If there’s one thing listeners should know about post-hardcore band The Amity Affliction’s fourth studio album Let the Ocean Take Me, it’s to brace themselves for an album ridden with lyrics of depression and despair. While I’m generally a believer of a combination of both heavy and light content, this album doesn’t necessarily require that balance. It has been stated that unclean vocalist Joel Birch took the reins in the writing of lyrics for this record based on a near-death experience during the 2013 Vans Warped Tour, where the vocalist suffered a seizure as a result of alcohol withdrawal. Despite the overall dark content of the album, it expresses the beginnings of a much lighter topic: recovery.
The album opener “Pittsburgh” follows through with the band’s recurring theme of suicide and depression. It seems that they use these themes as a cathartic release. I won’t go too much into this track as I previously reviewed it when it was released as a single.
Let the Ocean Take Me was again sampled through the release of the single “Don’t Lean On Me”, where the album’s title is revealed in the lyrics. This song is introduced by a beautiful and somewhat peaceful melody, but picks up with the screaming of “Let the ocean take me!” Shortly thereafter, the instrumentals speed up and prepare listeners for thirty seconds of super intense screaming, which eases into clean vocalist Ahren Stringer’s introduction in the chorus. The entire song goes back and forth between the much-needed darker screams and lighter vocals that both Birch and Stringer provide.
At this point, the lyrical content becomes more personal as it is an expression of how the pain of the band’s fans has taken an emotional toll on Birch: “Well don’t lean on me ’cause I am falling, please don’t fall with me/ I really need you here, yeah I need you so don’t leave/And don’t count on me ’cause I am drowning, please don’t drown with me/ Just hold me in your heart, let the ocean take me.” However, Birch embraces this bittersweet situation by ending with a plea for fans to stay alive and hopeful.
Headbangers, rejoice! The Amity Affliction made sure there was a song for you, too. “The Weigh Down” is not devoid of breakdowns and heavy screams that will make anyone want to start moshing alone in their room. While the lyrical content remains about depression, the band finds a way to make it, for lack of a better word, brutal. Percussionist Ryan Burt definitely shines through in this track as he manages to add that last bit of heaviness to ensure that the song truly makes for a headbanging hit.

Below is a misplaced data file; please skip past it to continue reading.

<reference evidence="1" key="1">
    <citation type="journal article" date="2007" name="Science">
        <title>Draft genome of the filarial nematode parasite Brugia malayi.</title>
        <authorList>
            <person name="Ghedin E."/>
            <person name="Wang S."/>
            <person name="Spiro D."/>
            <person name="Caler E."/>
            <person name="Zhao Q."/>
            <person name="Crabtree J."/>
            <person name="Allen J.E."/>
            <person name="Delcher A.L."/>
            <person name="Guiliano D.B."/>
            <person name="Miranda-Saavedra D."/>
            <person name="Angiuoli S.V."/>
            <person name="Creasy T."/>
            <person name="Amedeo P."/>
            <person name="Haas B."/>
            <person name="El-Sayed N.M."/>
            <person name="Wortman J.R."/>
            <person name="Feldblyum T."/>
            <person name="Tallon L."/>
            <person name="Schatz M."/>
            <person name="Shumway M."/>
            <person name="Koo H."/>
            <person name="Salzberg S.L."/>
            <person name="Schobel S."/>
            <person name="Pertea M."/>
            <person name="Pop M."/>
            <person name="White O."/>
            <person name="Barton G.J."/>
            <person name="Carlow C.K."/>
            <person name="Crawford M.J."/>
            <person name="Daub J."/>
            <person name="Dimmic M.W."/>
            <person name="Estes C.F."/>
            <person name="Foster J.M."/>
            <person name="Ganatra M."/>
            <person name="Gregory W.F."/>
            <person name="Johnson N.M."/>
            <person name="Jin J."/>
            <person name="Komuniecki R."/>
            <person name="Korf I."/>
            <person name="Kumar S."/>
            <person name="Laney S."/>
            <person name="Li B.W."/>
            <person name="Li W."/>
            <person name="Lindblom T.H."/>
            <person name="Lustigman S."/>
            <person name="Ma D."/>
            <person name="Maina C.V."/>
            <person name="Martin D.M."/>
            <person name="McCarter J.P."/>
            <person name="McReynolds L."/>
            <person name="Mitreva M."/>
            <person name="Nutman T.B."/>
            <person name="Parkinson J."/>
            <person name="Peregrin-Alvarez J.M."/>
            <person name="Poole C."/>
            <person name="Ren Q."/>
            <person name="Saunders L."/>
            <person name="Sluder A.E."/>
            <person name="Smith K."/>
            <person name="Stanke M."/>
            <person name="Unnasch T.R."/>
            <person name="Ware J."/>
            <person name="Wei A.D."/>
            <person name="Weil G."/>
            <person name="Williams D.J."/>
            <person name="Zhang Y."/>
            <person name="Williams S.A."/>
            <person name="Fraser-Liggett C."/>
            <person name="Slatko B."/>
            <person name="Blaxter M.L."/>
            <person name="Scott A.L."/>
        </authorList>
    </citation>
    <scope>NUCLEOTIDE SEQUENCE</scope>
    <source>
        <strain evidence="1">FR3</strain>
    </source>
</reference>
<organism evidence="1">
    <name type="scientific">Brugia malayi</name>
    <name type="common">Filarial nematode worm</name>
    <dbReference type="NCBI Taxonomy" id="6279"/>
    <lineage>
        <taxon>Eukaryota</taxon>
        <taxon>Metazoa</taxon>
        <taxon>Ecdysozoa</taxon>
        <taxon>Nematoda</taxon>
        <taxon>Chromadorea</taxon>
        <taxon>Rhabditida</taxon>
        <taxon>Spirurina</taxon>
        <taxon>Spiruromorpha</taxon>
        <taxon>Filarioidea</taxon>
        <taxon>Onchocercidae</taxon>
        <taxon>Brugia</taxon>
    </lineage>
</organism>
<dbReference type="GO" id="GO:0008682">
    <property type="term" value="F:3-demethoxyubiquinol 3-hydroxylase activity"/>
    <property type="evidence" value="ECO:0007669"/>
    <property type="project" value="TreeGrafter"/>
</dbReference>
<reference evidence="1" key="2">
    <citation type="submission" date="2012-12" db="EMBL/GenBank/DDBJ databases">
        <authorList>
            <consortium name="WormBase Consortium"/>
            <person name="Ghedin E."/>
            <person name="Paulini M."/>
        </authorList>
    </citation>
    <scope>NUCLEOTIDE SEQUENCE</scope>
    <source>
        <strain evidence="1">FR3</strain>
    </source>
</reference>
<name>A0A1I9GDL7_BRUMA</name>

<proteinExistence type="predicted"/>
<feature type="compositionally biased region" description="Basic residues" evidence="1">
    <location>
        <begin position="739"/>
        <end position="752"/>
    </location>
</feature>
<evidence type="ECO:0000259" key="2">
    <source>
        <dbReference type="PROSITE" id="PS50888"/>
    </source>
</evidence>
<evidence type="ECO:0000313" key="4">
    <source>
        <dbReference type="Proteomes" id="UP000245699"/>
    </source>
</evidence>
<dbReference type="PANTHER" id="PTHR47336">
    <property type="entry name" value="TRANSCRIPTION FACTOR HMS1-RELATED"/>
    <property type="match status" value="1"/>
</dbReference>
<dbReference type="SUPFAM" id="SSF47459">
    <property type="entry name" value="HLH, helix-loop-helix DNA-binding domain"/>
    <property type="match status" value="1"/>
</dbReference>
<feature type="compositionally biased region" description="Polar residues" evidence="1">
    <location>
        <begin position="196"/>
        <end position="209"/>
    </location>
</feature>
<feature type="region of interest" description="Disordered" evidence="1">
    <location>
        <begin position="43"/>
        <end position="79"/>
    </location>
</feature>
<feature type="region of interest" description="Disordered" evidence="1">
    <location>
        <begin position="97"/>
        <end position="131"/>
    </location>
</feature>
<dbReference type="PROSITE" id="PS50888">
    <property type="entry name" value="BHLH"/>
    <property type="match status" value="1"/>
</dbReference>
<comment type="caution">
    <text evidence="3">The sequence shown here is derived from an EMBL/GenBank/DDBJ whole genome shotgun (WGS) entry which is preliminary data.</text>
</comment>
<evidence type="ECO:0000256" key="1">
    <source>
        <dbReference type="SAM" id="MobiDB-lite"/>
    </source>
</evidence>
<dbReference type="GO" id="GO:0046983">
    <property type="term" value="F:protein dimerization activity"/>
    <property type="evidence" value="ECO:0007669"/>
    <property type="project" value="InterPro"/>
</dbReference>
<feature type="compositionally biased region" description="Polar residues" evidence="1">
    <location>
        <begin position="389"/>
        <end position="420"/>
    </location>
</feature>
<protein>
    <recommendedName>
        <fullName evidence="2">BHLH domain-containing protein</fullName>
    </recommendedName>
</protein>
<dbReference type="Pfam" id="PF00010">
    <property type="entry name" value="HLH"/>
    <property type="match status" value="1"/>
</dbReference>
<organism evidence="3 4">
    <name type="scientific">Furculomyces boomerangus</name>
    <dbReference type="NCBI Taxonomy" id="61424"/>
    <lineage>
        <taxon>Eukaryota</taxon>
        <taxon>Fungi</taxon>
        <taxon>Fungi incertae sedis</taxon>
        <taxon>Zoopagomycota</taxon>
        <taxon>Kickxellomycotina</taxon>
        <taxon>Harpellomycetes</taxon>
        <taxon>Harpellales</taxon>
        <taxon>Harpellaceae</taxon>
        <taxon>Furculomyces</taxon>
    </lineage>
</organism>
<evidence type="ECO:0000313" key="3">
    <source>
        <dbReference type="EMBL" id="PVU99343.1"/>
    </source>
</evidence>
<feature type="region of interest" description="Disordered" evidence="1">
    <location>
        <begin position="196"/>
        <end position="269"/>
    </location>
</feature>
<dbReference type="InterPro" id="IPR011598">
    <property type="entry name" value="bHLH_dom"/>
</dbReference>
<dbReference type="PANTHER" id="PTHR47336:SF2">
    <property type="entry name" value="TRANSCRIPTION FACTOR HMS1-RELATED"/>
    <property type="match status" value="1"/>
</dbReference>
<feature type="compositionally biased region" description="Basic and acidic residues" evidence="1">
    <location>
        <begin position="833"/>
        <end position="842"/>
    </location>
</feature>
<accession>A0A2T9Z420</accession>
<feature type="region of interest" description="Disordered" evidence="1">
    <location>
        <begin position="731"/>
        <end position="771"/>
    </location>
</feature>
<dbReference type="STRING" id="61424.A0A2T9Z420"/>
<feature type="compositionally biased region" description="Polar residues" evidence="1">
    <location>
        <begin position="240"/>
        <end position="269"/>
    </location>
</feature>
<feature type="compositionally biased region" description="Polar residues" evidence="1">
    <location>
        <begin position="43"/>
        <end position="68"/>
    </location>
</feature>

The theme of the record transitions by the time “My Father’s Son” kicks in as it deals more with an exploration of Birch’s feelings than the actual despair. If there’s one therapeutic moment in this record, it certainly has to be this track. Birch comes to the realization that while he has been attempting to reject his father’s features within him, this has simply led him to be a reflection of his father: “All my life I have been trying to understand myself/It seems like my own reflection is just somebody else/It’s taken years to know my father courses through my veins/ And though I never knew him, it turns out we’re the same.”
The album comes to a close with the song “Give It All”, which connects back to the track “Don’t Lean On Me” as it states that the songwriting process is a two-way street between the fans and the band. It is important to note that the lyrics aren’t the only strong suit in this track. It provides listeners with just enough breakdowns, so that the track is heavy without sounding redundant. The real stars of the song have to be guitarists Troy Brady and Dan Brown. The guitar riffs in the song sound phenomenal and fit perfectly as they are both beautiful and dark. The record ends with a choir of children singing the chorus to “Give It All”, which becomes progressively quieter.
All in all, The Amity Affliction’s record Let the Ocean Take Me totally succeeds as a dark album. I won’t deny that I’m gonna need to take a break after listening to the emotional roller coaster of a record, but somehow I don’t mean that in a negative way. Let the Ocean Take Me is definitely a contender for my album of the year, so it’s safe to say that I recommend it to any post-hardcore fans.